That’s what I loved about John Hughes – he treated teenagers as human beings with feelings and deep emotions and BRAINS. Now that I’m far (far… FAR… Oh, so damn far!) from being a teenager, I’ve forgotten what it’s like to be one and, as Allison from The Breakfast Club would say, my heart has died (in some ways…). Ferris Bueller’s Day Off gave us teens that, upon first glance, just wanted a “day off of school” but, by the end of the film, we realize that these teens skipping out on a day of school want the same thing all of us want: To find joy in the little things and to simply live each day as though it’s our last (which sounds corny & obvious but I’m not a good writer like Hughes – he said it much better with the “Life moves pretty fast” line). In this movie, it’s a coming-of-age thing as the three of them think about what they’re going to do with their lives outside of high school and you can tell that even Ferris is a little scared. This theme works just as well for any generation and any big life changes we experience: marriage, birth, death… I think this is a big part of the reason why Ferris Bueller’s Day Off remains so well loved even today. The clothing styles may change but the themes are timeless.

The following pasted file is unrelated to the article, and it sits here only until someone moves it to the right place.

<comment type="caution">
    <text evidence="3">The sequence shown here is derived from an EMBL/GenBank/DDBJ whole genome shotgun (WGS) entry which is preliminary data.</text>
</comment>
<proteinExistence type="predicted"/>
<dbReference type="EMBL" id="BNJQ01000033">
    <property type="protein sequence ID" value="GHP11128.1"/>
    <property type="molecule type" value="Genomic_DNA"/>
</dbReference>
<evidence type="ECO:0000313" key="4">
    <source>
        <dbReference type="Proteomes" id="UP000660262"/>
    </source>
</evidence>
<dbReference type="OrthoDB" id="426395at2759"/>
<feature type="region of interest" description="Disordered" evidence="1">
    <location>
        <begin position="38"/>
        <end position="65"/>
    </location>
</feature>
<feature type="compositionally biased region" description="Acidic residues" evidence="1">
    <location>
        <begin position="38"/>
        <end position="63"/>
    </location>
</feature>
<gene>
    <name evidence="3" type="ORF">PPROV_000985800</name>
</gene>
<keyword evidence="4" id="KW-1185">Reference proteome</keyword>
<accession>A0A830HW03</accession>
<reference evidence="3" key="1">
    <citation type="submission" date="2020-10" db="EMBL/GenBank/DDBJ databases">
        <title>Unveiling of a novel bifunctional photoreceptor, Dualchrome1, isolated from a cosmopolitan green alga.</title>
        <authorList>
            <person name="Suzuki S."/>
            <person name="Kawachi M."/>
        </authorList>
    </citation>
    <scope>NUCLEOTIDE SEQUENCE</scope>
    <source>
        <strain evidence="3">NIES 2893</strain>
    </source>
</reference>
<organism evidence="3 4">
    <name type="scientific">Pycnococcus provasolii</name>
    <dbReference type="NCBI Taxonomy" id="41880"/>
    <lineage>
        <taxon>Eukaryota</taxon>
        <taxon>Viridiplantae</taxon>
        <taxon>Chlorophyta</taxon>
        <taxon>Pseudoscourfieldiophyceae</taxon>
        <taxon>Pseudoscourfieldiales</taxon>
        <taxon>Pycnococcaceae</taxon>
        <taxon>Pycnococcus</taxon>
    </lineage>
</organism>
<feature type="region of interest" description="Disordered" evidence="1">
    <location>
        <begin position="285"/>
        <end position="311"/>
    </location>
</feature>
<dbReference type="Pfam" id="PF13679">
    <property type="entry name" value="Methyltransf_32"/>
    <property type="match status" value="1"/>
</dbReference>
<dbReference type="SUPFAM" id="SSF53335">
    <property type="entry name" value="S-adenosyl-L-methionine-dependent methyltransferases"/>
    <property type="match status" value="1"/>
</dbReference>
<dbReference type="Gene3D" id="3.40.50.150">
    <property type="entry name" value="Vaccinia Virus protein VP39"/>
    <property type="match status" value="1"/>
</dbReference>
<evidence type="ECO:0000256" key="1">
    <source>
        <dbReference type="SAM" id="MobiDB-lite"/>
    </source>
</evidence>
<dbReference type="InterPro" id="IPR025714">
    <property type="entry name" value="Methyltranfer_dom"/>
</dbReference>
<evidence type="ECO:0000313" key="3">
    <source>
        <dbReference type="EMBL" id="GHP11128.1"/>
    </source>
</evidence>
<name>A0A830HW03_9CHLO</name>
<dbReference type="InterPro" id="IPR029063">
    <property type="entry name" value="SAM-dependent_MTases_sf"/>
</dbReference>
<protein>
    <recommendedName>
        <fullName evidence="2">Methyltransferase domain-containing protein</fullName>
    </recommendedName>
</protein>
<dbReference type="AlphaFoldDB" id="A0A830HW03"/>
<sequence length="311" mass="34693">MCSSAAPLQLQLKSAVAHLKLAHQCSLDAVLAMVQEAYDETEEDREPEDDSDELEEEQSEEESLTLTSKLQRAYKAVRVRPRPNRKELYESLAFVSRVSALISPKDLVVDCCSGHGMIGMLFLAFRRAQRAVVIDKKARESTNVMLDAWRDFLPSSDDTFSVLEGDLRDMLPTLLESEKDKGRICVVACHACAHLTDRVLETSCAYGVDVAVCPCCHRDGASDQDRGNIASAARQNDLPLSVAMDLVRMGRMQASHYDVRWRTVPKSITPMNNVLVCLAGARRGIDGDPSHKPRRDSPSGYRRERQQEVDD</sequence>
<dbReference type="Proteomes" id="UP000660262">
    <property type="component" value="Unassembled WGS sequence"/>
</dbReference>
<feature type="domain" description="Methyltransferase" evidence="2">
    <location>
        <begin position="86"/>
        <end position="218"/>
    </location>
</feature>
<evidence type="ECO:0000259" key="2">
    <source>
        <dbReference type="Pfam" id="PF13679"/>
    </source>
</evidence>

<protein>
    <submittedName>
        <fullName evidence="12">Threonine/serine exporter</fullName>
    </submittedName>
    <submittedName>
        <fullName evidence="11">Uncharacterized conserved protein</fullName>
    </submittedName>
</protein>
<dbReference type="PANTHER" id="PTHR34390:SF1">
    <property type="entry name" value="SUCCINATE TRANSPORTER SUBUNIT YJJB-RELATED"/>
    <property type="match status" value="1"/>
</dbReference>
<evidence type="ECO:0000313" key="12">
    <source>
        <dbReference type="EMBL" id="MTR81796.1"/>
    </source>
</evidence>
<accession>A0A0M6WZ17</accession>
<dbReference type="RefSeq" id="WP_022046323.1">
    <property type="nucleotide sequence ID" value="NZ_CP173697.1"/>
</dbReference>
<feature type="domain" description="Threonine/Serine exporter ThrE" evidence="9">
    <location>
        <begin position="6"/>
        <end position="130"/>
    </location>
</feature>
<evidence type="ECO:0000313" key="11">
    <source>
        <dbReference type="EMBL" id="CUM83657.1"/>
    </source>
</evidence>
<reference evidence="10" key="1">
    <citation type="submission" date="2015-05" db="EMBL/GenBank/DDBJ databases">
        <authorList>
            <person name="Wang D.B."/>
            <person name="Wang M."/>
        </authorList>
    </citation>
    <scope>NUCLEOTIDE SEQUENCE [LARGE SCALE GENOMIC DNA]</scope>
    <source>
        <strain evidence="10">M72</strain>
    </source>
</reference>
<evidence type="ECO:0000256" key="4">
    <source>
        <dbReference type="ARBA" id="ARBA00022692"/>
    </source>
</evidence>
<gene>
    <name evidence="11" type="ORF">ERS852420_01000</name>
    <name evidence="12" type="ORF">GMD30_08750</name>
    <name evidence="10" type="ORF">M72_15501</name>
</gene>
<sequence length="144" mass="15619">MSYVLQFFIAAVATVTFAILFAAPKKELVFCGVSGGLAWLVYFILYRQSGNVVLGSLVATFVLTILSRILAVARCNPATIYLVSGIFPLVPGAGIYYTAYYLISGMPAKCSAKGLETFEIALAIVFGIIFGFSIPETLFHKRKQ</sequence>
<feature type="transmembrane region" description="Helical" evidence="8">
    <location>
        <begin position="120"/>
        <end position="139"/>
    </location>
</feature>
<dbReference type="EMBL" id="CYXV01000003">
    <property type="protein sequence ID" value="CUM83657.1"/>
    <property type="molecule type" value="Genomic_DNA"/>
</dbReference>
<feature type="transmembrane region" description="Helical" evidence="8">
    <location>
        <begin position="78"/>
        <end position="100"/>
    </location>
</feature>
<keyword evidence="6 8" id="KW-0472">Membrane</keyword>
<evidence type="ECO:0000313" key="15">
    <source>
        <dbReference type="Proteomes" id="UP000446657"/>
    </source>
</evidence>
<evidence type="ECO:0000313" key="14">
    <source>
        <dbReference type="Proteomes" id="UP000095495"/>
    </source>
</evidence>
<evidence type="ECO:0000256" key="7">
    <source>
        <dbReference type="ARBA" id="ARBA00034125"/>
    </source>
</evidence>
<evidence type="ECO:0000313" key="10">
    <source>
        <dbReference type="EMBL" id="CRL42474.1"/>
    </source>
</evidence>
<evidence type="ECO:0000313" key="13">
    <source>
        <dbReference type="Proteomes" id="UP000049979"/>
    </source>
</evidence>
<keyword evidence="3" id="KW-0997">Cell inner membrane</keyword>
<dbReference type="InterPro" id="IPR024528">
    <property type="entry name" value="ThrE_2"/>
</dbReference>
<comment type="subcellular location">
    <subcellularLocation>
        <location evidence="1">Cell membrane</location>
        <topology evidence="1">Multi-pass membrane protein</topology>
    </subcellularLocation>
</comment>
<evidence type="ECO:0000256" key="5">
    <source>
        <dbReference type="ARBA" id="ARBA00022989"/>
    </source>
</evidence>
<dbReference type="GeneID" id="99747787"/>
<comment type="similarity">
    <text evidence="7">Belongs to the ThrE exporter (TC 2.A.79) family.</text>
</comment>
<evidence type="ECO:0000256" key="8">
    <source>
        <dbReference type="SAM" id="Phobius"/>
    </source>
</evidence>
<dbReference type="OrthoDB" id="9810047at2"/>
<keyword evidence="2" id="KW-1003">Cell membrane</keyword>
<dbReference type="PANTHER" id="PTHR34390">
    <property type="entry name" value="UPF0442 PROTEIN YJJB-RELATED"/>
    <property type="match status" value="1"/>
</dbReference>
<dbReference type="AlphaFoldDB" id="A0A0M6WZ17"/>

Um, that was all almost deep for me! I didn’t even really discuss any specific things from the movie. The characters are very strong as are the actors and there are so many great lines, funny moments, and excellent song choices (as I’ve said before, John Hughes really knew how to choose the right songs for his films). But there’s really no point discussing the specifics anyway – most everyone has seen this film by now or at least knows some of the more famous scenes. I love that it’s John Hughes’ “love letter to Chicago” as well as I grew up not terribly far from there and have had a bit of a “Ferris Bueller’s Day Off” day in Chicago (but not fully – yes, this IS something I plan to do someday). The overall theme I discussed above isn’t enough to make a movie – it’s the combination of that plus the characters Hughes created here and his writing and the music and the humor and just… EVERYTHING coming together and being so RIGHT. That’s why Ferris Bueller’s Day Off is loved by so many, including me, and why it’s a CPD Classic.